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Mining Publication: Physiological Responses and Subjective Discomfort of Simulated Whole-Body Vibration From a Mobile Underground Mining Machine

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Original creation date: October 1988

Image of publication Physiological Responses and Subjective Discomfort of Simulated Whole-Body Vibration From a Mobile Underground Mining Machine

The U.S. Bureau of Mines has developed an in-house facility to evaluate selected effects of whole-body vibration (WBV) levels experienced by underground mobile equipment operators, Vertical vibration data were collected from a coal haulage vehicle via a uniaxial accelerometer attached to the machine frame under the operators seat. Data were analyzed and processed so a computer-controlled platform could approximate the vibration signals. Eight men (35.5 yr +- 6.5 SD) participated in a pilot study to evaluate the effects of shock and WBV on heart rate (HR), blood pressure (BP), and subjective discomfort. Subjects were exposed to vibration for 30-min periods while seated in a typical seat (backrest angle at 90 degrees or 130 degrees) that was plain steel or modified with 2 in foam padding. Subjects repeated the same protocol on a separate day, without the vibration. Results indicated the vibration significantly increased the HR (p < 0.01), systolic BP, mean BP, the number of times subjects reported discomfort, and overall subjective discomfort rating (p < 0.05). When seated in the steel seat, the overall discomfort rating (p < 0,001) and the number of times discomfort was reported (p < 0.05) increased significantly. Seatback angle had no significant effect on any of the dependent measures.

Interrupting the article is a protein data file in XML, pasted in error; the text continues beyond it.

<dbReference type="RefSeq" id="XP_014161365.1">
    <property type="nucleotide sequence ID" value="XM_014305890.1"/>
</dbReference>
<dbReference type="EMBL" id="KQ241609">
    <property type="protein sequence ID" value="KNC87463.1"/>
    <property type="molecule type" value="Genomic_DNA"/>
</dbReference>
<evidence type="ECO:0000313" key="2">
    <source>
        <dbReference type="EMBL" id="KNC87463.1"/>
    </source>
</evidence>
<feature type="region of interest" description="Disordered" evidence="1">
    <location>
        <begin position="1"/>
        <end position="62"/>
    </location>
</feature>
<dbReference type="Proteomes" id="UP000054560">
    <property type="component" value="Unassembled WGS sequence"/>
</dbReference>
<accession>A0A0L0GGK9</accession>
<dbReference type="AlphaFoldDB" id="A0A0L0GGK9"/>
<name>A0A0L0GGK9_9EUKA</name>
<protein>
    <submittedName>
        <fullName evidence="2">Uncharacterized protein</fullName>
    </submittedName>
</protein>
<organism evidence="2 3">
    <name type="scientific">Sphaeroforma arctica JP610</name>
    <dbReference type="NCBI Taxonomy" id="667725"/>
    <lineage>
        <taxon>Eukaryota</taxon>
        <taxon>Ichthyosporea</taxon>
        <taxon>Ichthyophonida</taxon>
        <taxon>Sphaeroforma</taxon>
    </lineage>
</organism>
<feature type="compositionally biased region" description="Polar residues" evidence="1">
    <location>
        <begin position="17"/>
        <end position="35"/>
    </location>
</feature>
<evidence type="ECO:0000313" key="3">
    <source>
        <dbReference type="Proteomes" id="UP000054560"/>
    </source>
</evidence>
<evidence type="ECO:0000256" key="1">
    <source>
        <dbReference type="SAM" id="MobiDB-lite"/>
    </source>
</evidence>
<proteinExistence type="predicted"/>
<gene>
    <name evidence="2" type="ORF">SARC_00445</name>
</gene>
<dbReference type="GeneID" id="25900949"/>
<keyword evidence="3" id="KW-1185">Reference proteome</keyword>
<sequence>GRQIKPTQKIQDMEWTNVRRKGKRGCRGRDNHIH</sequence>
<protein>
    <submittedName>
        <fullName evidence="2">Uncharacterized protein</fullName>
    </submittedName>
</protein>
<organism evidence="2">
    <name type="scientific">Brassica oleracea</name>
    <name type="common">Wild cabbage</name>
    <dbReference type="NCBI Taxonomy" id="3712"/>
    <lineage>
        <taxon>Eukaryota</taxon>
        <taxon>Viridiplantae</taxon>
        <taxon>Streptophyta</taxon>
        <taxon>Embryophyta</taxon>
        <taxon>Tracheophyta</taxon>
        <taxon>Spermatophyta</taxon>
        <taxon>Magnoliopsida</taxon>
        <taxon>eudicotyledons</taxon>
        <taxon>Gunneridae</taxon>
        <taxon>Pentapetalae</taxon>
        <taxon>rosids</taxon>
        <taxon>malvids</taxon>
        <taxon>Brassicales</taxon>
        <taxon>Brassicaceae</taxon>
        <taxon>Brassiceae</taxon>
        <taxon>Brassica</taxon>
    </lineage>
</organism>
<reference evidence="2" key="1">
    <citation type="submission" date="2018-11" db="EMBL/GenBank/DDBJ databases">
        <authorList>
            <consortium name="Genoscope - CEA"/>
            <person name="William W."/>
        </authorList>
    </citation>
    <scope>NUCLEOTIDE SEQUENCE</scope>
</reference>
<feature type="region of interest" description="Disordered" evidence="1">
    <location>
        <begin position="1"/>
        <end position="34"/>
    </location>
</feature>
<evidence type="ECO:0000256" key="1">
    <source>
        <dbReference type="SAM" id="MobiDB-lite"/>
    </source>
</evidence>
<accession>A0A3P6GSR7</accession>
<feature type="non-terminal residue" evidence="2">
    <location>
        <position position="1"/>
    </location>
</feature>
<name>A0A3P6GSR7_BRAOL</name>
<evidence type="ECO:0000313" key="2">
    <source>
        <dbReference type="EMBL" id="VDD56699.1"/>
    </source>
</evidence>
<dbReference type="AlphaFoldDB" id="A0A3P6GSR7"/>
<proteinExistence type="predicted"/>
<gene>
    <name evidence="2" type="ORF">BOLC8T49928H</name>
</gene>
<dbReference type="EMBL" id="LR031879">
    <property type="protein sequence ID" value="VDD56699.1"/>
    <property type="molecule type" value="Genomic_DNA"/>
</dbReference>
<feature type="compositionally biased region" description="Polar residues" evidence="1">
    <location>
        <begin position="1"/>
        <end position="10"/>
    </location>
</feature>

Authors: TG Bobick, RL Unger, S Gallagher, DM Doyle-Coombs

Conference Paper - October 1988

Proceedings of the Human Factors Society 32nd Annual Meeting, 1988: 29pp


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